Because the topic has come up many times recently while talking about Cambodia with other travelers, here are a number of books and movies that I’ve enjoyed in recent months to better understand the country’s more recent history. I want and need to read more on the country’s overall history, but my focus so far has been on the Khmer Rouge era of the last 50 years.
- The movie The Killing Fields probably doesn’t need an introduction; in fact, I initially left it off this post because I felt it was a given. But in case I’m wrong about that, I’m editing the post a week later to include it. If you don’t know much about the Khmer Rouge and want a quick and entertaining introduction, see this movie before reading or watching anything else recommended below. And by “entertaining,” I don’t mean to belittle the movie: it’s quite good at the story it tells, but its focus is quite narrow and much of it from the point of a view of an American journalist, meaning it’s a very good primer to this period of history but doesn’t dig deep.
- In the Shadow of the Banyan is a novel by Vaddey Ratner who, like Loung Ung, author of the nonfiction First They Killed My Father (see below), lived under the Khmer Rouge regime as a small child. Her novel is similar to Ung’s memoir in many aspects, as might be expected given that such a great many Cambodian families suffered common fates; however, I found her writing to be more evocative, undoubtedly due to the fact that she’s an author and studied literature at Cornell University. I read this book before First… and would recommend the same, though perhaps it would make little difference in one’s appreciation of the books.
- First They Killed My Father is a memoir by Loung Ung, a human rights activist who was five years old when the Khmer Rouge swept into Phnom Penh. The first of three books, this one focuses on her time living under the Khmer Rouge regime from 1975 to 1979 before finally escaping to the United States by way of Vietnam. Netflix has turned this into a film that will premier later this year (see the trailer here).
- The Gate is where this list of suggested reading veers suddenly off the beaten path of KR reading. This book is an absolutely fascinating memoir by François Bizot, a French academic and researcher who is the only Westerner known to have been released after having been captured, imprisoned, and interrogated by the Khmer Rouge. Bizot’s interrogator in those last months of 1971 — years before the Khmer Rouge finally took control of Cambodia — was none other than Comrade Douch (spelled elsewhere as Duch or Deuch), the man who would eventually become the brutal and coldly efficient commandant of the regime’s most infamous prison, S21 in Phnom Penh. Bizot’s story is more than just his very close association with Douch during those weeks, his impressions of the man, and the story of his eventual and miraculous release, it also details how he found himself as a vital go-between and negotiator for those sheltered in the French embassy in Phnom Penh and the Khmer Rouge military leaders in 1975 following the sudden fall of the capital city. Highly recommended.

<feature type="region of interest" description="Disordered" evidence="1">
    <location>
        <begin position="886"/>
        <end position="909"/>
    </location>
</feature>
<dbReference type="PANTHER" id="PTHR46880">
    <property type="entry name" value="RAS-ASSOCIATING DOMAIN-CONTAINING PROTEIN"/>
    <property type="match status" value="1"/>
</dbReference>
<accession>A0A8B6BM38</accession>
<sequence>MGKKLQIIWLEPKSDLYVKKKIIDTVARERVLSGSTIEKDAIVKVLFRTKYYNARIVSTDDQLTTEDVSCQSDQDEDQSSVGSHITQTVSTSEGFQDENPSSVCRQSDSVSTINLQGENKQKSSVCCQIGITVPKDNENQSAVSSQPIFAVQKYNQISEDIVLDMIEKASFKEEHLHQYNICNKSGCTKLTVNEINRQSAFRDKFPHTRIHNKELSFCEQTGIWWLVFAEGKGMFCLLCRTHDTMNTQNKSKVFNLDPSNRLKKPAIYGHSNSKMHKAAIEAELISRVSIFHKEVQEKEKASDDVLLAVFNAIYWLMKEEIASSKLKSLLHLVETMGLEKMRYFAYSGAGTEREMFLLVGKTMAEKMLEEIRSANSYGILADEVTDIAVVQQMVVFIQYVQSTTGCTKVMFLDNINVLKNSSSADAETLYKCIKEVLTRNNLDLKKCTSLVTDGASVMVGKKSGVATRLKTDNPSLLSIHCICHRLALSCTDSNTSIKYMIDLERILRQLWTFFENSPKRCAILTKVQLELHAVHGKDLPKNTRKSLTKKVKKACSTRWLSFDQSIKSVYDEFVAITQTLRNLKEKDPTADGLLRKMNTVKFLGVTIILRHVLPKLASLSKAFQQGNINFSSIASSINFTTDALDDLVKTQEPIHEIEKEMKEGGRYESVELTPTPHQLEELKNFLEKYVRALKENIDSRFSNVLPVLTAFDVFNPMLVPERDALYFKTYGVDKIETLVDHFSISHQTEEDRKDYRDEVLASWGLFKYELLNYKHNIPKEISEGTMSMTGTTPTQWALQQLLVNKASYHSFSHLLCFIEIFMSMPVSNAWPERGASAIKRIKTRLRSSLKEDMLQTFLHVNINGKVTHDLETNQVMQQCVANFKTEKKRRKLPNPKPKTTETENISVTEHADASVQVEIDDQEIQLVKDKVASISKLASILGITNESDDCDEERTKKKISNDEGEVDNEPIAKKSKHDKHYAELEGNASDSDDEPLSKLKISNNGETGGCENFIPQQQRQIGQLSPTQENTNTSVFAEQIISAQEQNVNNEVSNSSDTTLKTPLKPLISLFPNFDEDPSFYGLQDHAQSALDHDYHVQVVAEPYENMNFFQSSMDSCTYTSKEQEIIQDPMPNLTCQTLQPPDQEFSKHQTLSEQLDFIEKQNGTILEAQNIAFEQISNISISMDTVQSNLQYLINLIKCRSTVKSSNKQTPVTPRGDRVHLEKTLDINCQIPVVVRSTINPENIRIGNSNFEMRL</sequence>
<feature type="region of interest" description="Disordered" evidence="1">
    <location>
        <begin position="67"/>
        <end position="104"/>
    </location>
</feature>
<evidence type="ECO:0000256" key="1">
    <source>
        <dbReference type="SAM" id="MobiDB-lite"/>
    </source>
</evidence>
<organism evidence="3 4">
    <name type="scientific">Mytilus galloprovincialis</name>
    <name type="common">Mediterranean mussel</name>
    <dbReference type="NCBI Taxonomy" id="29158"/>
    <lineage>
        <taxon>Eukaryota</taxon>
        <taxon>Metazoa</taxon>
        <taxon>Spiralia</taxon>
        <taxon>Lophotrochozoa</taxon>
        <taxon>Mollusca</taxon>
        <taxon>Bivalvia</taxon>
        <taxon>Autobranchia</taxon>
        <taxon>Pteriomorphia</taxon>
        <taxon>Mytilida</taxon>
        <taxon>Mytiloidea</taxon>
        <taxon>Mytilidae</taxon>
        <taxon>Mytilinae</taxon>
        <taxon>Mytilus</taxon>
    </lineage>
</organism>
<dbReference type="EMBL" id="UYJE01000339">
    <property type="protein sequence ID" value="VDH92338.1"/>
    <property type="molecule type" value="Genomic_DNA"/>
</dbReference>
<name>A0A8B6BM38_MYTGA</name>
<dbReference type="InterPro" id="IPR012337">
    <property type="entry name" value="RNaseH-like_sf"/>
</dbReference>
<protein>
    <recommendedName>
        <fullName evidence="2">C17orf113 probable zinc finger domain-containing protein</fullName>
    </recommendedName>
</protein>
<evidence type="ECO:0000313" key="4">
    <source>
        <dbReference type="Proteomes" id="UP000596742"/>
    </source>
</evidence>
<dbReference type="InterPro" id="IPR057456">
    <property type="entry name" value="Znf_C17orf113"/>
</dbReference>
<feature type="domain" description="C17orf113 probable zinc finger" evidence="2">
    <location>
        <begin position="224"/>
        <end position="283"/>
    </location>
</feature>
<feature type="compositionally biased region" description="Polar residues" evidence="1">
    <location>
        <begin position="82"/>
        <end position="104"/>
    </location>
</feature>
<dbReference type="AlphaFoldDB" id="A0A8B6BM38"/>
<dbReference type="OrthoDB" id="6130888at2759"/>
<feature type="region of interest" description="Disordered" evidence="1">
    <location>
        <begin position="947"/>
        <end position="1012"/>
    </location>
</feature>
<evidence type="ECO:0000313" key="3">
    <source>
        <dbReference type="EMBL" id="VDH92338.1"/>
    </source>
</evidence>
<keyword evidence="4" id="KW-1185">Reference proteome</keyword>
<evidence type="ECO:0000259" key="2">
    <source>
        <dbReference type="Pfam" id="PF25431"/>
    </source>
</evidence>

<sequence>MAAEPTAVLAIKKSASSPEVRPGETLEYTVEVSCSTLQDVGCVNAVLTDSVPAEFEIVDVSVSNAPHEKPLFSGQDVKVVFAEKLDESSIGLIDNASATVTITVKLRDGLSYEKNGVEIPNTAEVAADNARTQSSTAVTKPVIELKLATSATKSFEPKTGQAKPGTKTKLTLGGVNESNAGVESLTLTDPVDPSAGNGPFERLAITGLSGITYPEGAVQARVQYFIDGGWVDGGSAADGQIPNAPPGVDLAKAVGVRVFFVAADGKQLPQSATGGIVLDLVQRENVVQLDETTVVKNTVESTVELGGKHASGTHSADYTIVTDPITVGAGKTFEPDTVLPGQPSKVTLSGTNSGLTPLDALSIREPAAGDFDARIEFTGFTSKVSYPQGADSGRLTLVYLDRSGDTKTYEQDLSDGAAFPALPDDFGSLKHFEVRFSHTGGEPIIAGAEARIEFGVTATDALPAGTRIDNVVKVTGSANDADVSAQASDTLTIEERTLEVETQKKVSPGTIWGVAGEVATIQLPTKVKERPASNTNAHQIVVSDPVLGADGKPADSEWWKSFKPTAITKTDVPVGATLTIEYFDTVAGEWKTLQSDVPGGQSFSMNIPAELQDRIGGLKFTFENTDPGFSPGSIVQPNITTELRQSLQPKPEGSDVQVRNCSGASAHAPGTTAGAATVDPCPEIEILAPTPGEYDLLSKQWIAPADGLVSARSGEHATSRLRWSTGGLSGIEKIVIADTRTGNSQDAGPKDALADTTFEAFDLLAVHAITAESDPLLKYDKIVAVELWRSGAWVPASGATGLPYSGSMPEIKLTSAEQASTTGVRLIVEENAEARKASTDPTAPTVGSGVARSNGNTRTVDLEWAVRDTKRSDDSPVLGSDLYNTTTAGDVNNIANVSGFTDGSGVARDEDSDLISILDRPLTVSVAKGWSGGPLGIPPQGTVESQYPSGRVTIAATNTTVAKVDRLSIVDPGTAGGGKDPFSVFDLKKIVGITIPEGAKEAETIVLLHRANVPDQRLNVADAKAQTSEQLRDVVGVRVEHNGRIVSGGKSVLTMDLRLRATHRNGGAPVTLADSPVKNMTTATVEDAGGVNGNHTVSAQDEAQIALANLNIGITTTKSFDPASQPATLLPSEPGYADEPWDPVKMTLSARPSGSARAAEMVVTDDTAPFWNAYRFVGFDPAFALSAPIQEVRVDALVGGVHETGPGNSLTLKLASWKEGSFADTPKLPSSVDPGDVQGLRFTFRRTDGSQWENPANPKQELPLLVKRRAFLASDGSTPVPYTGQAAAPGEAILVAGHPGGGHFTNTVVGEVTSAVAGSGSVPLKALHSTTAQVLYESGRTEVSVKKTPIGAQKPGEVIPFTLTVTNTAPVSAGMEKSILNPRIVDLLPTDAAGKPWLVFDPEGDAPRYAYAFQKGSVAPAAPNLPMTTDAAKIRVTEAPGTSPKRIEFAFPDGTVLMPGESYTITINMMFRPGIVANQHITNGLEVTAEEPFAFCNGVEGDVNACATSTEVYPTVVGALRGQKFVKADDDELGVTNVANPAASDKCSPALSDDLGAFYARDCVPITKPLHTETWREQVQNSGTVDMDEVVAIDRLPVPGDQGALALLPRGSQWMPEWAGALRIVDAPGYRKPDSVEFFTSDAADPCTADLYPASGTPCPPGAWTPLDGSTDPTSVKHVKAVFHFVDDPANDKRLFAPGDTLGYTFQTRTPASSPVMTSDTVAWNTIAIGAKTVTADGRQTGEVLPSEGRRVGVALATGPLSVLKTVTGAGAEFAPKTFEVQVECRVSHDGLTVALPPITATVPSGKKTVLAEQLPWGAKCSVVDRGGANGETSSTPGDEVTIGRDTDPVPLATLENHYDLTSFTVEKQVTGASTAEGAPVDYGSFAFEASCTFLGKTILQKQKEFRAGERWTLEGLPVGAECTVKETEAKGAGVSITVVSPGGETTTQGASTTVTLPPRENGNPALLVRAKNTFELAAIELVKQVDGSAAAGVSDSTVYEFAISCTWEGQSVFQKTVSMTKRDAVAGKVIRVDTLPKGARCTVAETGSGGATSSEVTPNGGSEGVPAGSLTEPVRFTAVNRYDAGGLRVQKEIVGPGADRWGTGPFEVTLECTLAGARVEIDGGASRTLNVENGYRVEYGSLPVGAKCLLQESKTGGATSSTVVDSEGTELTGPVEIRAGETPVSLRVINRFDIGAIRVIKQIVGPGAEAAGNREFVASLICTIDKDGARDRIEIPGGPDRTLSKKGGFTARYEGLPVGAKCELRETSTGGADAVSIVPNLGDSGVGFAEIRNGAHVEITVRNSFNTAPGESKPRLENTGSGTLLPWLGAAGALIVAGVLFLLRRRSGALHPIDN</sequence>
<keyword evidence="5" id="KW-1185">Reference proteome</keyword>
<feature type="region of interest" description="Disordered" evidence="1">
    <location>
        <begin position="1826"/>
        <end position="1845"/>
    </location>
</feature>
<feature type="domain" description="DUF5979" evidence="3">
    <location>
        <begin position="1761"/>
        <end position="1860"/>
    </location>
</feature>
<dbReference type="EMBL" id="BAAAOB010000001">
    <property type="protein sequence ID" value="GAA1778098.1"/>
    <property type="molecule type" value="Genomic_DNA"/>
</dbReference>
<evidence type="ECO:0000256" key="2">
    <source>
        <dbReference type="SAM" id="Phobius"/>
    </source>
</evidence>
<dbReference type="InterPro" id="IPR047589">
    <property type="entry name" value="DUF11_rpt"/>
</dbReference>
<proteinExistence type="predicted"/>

- The Master of Confessions: The Trial of a Khmer Rouge Torturer is the natural book to pick up after reading The Gate as it details the war crimes trial against Comrade Douch (or Duch or Deuch). This is so much more than a book about a trial or war crimes or the like: this book tries to ask how so many Cambodians could have committed the atrocities they did during those years. The author doesn’t pretend to have answers to the questions, but in exploring the topic, sobering insights might be gained that could dissuade anyone tempted to believe that genocide of this sort could never occur in their country. Additionally, there are some unusual insights into how theses sorts of tribunals get started and how they’re conducted that may surprise.
- Enemies of the People is a documentary of a Cambodian journalist’s long project to identify and interview Khmer Rouge members — including Pol Pot’s second in command who eventually was finally arrested for trial on war crimes charges — about their roles in the genocide, their thoughts on how things went so wrong — assuming they agree that what happened was wrong — and how they’ve managed to continue living in Cambodia among so many who suffered first or second-hand at their actions.
Beyond these resources, visiting Choeung Ek in Phnom Penh (commonly called the “Killing Fields” despite this being but one of hundreds of such sites across the country) and the Tuol Seng Genocide Museum (aka, the S21 prison) were depressingly incredible. Many guides encourage visiting those two sites on the same day, which is entirely doable in terms of logistics, but I found that to be overwhelming. After spending 2 or 3 hours at Choeung Ek, I shut down mentally soon into the S21 tour and just found myself wandering the grounds looking for beautiful shots of the trees and buildings: there are only so many tales of human cruelty and misery that a person can take in a single day, so consider doing those two sites on different days.